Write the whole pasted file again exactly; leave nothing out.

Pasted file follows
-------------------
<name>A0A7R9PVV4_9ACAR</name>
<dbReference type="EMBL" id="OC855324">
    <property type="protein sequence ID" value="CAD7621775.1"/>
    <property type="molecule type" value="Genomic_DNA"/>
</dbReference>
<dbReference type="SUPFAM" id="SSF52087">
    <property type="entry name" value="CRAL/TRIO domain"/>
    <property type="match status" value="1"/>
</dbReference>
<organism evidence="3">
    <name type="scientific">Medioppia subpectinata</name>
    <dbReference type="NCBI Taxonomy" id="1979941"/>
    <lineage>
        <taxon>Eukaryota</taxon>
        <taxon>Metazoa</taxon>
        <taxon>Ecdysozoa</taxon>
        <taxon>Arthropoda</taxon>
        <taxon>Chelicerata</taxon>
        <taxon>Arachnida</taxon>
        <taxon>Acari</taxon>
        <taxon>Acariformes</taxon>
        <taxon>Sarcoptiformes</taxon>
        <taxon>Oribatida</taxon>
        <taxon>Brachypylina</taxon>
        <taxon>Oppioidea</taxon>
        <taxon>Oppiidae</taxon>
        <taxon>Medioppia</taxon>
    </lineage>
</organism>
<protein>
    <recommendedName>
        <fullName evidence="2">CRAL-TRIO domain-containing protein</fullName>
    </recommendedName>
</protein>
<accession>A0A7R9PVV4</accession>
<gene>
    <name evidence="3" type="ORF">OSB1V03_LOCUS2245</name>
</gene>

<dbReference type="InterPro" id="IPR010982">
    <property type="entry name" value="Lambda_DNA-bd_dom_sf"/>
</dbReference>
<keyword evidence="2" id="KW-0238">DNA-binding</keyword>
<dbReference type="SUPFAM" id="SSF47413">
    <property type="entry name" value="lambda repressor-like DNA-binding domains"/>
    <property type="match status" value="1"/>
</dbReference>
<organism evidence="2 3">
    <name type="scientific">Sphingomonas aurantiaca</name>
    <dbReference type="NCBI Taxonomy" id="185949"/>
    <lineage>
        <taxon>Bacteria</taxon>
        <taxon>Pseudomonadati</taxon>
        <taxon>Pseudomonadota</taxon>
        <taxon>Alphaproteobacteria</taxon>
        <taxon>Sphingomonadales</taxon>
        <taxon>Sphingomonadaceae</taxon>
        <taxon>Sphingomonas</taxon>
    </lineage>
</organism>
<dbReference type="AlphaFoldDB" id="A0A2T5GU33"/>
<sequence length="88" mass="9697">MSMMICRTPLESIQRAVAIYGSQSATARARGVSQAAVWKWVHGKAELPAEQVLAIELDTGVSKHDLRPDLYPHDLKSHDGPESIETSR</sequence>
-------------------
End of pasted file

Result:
<name>A0A7R9PVV4_9ACAR</name>
<dbReference type="EMBL" id="OC855324">
    <property type="protein sequence ID" value="CAD7621775.1"/>
    <property type="molecule type" value="Genomic_DNA"/>
</dbReference>
<dbReference type="SUPFAM" id="SSF52087">
    <property type="entry name" value="CRAL/TRIO domain"/>
    <property type="match status" value="1"/>
</dbReference>
<organism evidence="3">
    <name type="scientific">Medioppia subpectinata</name>
    <dbReference type="NCBI Taxonomy" id="1979941"/>
    <lineage>
        <taxon>Eukaryota</taxon>
        <taxon>Metazoa</taxon>
        <taxon>Ecdysozoa</taxon>
        <taxon>Arthropoda</taxon>
        <taxon>Chelicerata</taxon>
        <taxon>Arachnida</taxon>
        <taxon>Acari</taxon>
        <taxon>Acariformes</taxon>
        <taxon>Sarcoptiformes</taxon>
        <taxon>Oribatida</taxon>
        <taxon>Brachypylina</taxon>
        <taxon>Oppioidea</taxon>
        <taxon>Oppiidae</taxon>
        <taxon>Medioppia</taxon>
    </lineage>
</organism>
<protein>
    <recommendedName>
        <fullName evidence="2">CRAL-TRIO domain-containing protein</fullName>
    </recommendedName>
</protein>
<accession>A0A7R9PVV4</accession>
<gene>
    <name evidence="3" type="ORF">OSB1V03_LOCUS2245</name>
</gene>

<dbReference type="InterPro" id="IPR010982">
    <property type="entry name" value="Lambda_DNA-bd_dom_sf"/>
</dbReference>
<keyword evidence="2" id="KW-0238">DNA-binding</keyword>
<dbReference type="SUPFAM" id="SSF47413">
    <property type="entry name" value="lambda repressor-like DNA-binding domains"/>
    <property type="match status" value="1"/>
</dbReference>
<organism evidence="2 3">
    <name type="scientific">Sphingomonas aurantiaca</name>
    <dbReference type="NCBI Taxonomy" id="185949"/>
    <lineage>
        <taxon>Bacteria</taxon>
        <taxon>Pseudomonadati</taxon>
        <taxon>Pseudomonadota</taxon>
        <taxon>Alphaproteobacteria</taxon>
        <taxon>Sphingomonadales</taxon>
        <taxon>Sphingomonadaceae</taxon>
        <taxon>Sphingomonas</taxon>
    </lineage>
</organism>
<dbReference type="AlphaFoldDB" id="A0A2T5GU33"/>
<sequence length="88" mass="9697">MSMMICRTPLESIQRAVAIYGSQSATARARGVSQAAVWKWVHGKAELPAEQVLAIELDTGVSKHDLRPDLYPHDLKSHDGPESIETSR</sequence>